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A Hawaii Court-Martial Defense Lawyer Who Understands The Consequences

Anyone charged with a crime faces fear and uncertainty about the future. For military service members, the consequences of a criminal accusation can be even more severe due to the military’s own justice system. If you are a service member in the Navy, Army, Marine Corps, Air Force or Coast Guard, you need an experienced Hawaii court-martial lawyer to advocate for your rights.

Attorney Noel Tipon not only has a deep understanding of military law, but he knows what it is like to serve his country. He served in the Marine Corps and as a Marine Judge Advocate for ten years before founding Tipon Law Firm, LLLC in Hawaii. Noel understands the challenges you face and knows how to approach them.

The Court-Martial Process: What To Expect

The court-martial process is similar to a civilian criminal trial but has key differences that requires the help of an experienced military defense attorney. The process starts when someone reports a UCMJ violation to a commanding officer. If the commanding officer has probable cause, you may be apprehended and confined for up to 72 hours. If the commanding officer decides to proceed with a court-martial, officers will formally read you your charges and the investigation period begins.

Like a civilian criminal trial, you will then have the opportunity to enter a plea of guilty or not guilty. If you enter a not-guilty plea, your case will proceed to trial.

There are three different types of courts-martial, including:

  • Summary Courts-Martial. These procedures are used for minor offenses and do not require a military judge.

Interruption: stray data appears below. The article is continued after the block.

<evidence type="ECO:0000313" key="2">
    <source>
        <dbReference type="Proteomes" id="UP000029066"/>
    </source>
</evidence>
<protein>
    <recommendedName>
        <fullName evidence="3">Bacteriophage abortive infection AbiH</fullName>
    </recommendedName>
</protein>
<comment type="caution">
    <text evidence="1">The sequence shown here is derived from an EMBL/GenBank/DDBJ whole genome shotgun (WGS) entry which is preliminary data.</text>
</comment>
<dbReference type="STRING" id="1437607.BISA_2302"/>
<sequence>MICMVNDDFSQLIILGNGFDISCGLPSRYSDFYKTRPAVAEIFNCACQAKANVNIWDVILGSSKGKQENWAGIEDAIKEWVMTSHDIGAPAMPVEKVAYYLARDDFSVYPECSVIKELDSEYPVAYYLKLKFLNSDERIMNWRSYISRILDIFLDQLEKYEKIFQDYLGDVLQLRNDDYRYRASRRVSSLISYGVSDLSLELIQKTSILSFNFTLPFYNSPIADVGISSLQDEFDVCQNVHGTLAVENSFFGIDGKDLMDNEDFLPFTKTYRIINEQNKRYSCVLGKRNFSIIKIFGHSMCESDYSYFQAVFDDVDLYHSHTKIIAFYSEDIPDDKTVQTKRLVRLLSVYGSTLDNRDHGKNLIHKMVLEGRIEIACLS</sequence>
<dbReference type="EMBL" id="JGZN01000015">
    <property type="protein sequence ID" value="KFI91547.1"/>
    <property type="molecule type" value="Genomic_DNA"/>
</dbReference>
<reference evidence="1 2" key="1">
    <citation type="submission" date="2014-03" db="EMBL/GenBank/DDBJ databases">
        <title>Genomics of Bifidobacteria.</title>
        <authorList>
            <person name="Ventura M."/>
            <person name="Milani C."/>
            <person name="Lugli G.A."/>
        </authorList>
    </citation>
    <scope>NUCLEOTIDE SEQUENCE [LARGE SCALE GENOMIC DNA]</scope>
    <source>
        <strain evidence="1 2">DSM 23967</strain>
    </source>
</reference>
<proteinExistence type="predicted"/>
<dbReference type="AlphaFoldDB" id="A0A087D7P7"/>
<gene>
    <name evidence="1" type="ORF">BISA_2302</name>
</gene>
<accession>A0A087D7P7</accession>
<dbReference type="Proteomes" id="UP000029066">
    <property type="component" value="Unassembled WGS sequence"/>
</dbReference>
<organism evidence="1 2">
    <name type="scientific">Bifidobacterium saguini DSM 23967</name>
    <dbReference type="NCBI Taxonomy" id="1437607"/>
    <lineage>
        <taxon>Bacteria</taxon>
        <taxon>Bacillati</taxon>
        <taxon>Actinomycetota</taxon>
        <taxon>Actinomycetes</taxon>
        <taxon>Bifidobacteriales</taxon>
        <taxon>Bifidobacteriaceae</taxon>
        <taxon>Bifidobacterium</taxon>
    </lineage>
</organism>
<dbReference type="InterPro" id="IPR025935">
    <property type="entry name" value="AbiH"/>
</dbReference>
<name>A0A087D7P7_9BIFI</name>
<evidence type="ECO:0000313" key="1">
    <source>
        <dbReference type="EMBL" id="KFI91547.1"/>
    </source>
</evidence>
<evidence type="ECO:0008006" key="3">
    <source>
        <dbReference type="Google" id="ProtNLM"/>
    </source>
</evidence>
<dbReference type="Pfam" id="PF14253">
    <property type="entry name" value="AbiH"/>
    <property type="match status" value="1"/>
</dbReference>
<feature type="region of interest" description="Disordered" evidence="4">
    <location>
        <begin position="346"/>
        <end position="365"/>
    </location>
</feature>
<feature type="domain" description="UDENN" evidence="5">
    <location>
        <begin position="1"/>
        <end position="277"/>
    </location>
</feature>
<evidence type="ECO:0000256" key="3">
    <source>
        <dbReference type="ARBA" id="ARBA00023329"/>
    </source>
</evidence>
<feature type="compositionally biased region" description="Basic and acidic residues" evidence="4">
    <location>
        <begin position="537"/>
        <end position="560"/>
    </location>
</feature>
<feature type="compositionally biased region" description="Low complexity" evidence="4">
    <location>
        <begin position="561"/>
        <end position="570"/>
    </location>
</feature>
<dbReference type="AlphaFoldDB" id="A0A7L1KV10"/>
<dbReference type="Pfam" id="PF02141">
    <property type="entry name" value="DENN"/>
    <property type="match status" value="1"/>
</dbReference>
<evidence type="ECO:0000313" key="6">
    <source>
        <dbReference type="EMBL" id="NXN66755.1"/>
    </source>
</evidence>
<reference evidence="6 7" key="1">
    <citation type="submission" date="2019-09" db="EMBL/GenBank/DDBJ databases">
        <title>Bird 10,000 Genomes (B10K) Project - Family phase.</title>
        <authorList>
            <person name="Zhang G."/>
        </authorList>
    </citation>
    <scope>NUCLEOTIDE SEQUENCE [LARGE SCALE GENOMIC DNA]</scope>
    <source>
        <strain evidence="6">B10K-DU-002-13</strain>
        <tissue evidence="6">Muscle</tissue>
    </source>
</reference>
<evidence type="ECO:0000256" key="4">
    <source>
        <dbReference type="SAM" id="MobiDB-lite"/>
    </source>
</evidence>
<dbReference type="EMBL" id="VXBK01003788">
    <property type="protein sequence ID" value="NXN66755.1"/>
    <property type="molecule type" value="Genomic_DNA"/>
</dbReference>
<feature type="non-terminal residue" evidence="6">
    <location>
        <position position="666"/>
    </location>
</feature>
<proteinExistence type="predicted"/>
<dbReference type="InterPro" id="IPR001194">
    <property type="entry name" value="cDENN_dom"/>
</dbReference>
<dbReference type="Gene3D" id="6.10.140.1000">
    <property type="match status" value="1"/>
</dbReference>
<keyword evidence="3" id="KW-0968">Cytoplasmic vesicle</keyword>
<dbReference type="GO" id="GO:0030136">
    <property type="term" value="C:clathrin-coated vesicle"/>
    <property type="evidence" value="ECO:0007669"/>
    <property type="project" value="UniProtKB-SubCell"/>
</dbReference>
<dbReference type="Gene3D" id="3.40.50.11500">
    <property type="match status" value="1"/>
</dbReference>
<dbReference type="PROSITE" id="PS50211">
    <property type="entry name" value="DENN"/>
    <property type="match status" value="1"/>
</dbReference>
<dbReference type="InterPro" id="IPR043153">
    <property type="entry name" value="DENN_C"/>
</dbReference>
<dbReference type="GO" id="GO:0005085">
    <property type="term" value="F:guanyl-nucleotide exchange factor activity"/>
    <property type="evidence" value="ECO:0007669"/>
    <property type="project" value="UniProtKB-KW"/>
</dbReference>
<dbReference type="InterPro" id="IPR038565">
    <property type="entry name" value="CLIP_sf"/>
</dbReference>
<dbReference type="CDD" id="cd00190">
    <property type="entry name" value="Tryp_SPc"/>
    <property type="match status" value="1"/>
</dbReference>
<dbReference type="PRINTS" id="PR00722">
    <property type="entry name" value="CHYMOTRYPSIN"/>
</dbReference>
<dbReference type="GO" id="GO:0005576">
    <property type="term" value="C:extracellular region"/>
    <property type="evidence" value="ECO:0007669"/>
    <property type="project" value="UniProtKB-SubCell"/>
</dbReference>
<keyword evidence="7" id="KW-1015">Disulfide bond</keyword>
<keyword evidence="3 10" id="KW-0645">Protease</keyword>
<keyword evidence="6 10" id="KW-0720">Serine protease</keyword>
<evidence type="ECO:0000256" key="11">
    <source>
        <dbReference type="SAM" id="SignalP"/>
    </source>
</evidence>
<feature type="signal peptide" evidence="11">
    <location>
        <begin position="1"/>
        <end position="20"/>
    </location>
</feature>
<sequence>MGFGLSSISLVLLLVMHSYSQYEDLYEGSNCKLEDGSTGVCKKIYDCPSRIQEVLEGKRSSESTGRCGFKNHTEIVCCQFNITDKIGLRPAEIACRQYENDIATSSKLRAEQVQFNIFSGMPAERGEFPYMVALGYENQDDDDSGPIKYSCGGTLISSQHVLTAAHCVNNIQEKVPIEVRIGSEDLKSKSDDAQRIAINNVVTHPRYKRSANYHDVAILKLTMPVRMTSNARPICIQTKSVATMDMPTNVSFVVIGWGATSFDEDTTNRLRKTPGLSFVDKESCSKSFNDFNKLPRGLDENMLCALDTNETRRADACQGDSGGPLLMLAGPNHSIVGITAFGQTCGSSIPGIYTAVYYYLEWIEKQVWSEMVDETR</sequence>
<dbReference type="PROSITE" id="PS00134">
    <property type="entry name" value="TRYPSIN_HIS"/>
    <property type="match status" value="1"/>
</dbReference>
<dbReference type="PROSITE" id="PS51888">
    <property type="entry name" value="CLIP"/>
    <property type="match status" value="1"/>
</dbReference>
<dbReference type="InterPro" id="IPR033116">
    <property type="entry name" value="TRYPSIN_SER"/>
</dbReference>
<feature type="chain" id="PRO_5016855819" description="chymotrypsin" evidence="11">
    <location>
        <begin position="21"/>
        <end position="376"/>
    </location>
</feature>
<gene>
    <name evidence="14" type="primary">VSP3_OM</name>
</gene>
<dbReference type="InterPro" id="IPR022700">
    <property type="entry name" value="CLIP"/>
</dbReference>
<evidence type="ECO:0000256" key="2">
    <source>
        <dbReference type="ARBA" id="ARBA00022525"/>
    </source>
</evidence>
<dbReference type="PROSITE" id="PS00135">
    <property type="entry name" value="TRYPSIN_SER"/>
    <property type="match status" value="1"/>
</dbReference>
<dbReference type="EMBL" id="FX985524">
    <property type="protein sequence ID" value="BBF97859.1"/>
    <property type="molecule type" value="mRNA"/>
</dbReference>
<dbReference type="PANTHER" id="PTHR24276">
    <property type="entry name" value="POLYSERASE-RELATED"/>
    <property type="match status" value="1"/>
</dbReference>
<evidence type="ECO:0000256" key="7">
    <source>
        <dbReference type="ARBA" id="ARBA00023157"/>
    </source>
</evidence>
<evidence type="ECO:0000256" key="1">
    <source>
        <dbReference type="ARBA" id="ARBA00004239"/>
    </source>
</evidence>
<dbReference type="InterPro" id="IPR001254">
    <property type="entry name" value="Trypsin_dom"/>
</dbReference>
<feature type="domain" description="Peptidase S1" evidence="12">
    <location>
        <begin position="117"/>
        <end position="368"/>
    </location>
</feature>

• Special Courts-Martial. This procedure is used for serious offenses and is similar to a civilian criminal trial. A military judge will preside over the trial and a panel of three service members will act as a jury.
  • General Courts-Martial. Reserved for the most serious crimes, general courts-martial will include a military judge, legal representation for both parties and a panel of five or ten members, depending on the offense. The general court-martial can impose a maximum sentence including death, life in prison or dishonorable discharge.

During a court-martial, each side has the opportunity to examine witnesses and present evidence. If the panel or military judge finds you guilty, you will face sentencing according to UCMJ guidelines.

Fighting For You In Military Appeals

If the judge or panel finds you guilty at the end of your court-martial, you may have options to appeal the decision. There are different types of military appeals that may be available depending on your circumstances.

In cases where a service member receives a bad conduct discharge, a dishonorable discharge, confinement for two or more years or dismissal, there is an automatic review by the branch of service court of criminal appeals. If the appeal is unsuccessful, you can appeal to the Court of Appeals for the Armed Forces (CAAF) to review the decision.

If your sentence does not include a dismissal, dishonorable discharge, confinement or a bad conduct discharge, you can appeal to the Judge Advocate General of your branch of service. You may also appeal based on newly discovered evidence or fraud.

The Court-Martial Defense Representation You Deserve

After dedicating years of your life to serving your country, you deserve a strong advocate to protect you. To schedule a consultation with an experienced Hawaii court-martial defense attorney, call 808-727-1289 or fill out an online contact form.